medium. The story was also the subject of a 1979 children's book called Crash
in the Jungle by Jim Alderson.
This was the second LANSA Electra in a year to crash killing 90+
people. LANSA withdrew the aircraft from service shortly thereafter.
Ironically, LANSA had purchased Electras after one of their Lockheed L-749
Constellations had crashed in 1966.
We received the following email from Rebecca Lyon who lost both of her
parents on this flight:
The LANSA flight was from Lima across the Andes to Pucallup. My
husband whose brother Nathan was on the plane tells me the storm that
came in was huge. As the turbulence increased for the airplane, the crew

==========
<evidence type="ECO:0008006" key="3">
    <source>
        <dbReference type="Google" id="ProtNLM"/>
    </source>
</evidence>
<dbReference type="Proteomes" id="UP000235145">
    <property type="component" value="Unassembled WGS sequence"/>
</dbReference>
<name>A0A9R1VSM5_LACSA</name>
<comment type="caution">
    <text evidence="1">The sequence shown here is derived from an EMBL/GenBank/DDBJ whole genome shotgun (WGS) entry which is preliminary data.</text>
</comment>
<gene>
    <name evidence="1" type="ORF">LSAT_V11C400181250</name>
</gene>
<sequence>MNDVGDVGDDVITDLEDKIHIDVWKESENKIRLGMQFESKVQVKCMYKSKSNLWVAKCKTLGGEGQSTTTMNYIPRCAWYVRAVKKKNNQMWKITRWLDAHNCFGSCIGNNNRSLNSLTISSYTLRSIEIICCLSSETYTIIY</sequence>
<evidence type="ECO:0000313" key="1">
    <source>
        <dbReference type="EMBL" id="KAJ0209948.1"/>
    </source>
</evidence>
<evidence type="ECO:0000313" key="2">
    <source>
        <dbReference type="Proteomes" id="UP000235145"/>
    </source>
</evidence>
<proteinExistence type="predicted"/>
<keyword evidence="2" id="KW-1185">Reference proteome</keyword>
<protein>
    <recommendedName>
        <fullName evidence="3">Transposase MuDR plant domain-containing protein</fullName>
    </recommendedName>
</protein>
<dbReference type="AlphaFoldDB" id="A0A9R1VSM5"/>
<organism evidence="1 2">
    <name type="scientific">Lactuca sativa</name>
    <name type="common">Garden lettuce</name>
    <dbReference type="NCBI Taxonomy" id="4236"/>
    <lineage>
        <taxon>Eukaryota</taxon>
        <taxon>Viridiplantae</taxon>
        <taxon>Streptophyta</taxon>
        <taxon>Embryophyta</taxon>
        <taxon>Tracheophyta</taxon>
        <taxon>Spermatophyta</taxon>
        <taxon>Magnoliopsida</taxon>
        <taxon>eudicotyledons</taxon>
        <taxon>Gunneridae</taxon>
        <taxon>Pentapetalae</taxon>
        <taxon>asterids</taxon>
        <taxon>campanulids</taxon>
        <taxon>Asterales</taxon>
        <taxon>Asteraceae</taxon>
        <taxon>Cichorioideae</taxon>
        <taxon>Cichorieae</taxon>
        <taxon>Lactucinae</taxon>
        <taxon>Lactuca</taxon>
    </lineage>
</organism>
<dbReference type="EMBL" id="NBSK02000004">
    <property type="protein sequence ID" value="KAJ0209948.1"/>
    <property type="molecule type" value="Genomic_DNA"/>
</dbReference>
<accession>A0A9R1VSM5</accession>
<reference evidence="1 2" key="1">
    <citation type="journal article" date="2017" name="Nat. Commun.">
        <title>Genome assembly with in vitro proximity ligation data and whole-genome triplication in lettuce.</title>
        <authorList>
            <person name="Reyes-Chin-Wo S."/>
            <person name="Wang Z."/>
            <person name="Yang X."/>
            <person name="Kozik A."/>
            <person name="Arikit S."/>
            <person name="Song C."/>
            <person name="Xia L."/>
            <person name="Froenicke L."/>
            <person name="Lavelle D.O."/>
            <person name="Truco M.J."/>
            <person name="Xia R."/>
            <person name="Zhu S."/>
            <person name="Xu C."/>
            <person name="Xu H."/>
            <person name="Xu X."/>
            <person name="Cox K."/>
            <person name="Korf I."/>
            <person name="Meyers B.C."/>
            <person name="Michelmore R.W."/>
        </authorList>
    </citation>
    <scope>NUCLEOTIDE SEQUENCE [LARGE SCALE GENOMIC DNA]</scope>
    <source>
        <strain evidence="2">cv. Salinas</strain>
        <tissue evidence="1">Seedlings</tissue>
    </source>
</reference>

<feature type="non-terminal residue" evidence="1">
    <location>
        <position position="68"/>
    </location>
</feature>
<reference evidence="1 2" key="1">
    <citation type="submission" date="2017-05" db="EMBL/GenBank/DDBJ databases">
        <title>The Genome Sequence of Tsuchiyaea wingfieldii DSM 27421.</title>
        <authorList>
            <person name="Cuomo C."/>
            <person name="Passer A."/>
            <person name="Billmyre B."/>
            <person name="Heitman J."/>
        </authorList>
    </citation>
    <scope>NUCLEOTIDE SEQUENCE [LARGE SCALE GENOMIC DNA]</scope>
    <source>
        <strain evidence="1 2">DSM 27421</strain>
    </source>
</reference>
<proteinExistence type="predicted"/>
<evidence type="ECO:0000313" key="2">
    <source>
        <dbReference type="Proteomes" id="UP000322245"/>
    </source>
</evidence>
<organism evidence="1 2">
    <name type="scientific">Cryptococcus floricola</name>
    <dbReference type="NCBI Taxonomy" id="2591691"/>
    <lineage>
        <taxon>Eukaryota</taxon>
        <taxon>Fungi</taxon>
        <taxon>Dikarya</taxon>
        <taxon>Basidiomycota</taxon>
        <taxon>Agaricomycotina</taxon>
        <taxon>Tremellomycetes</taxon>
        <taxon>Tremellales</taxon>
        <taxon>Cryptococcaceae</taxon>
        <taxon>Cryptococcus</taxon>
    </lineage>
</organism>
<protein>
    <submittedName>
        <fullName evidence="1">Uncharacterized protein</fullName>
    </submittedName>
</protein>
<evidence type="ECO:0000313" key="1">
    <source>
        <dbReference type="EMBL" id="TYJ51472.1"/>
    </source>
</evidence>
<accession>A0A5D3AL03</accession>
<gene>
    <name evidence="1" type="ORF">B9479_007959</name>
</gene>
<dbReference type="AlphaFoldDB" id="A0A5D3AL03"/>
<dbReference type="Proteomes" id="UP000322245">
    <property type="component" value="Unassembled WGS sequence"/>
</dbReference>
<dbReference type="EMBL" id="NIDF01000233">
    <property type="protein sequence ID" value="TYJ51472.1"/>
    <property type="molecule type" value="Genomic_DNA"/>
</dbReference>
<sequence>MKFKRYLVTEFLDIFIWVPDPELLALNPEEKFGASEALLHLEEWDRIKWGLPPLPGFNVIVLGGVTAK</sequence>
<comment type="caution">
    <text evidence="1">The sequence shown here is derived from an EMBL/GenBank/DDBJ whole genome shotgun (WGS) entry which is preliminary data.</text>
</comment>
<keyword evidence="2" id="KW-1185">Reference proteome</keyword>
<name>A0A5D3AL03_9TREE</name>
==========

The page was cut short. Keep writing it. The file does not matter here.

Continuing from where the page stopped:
urged the pilot to return to Lima. Being Christmas Eve he decided to fly
on so the passengers would be able to enjoy the holiday (flight recorded
via my husband). Most of the passengers were Peruvian returning home
My parents, Roger and Margery Hedges, taught children of the staff
and missionary's (Summer Institute of Linguistics (SIL) aka Wycliffe
here in the states) located in Yarinacocha not far from Pucallup. There
were three others from SIL on board, Nathan Lyon, 13 (my husbands
brother), Harold Davis, 47 and David Eriksson, 19.
As the afternoon progressed Mr. Lyon, who was a pilot, had been
listening on the radio. The plane did not arrive and no replies were
received at ground control in Pucallup. Shortly afterwards the plane was
On December 31, Jerrie Cobb, one of the only women to pass astronaut
training, flew down from Columbia to help with the search. January 2,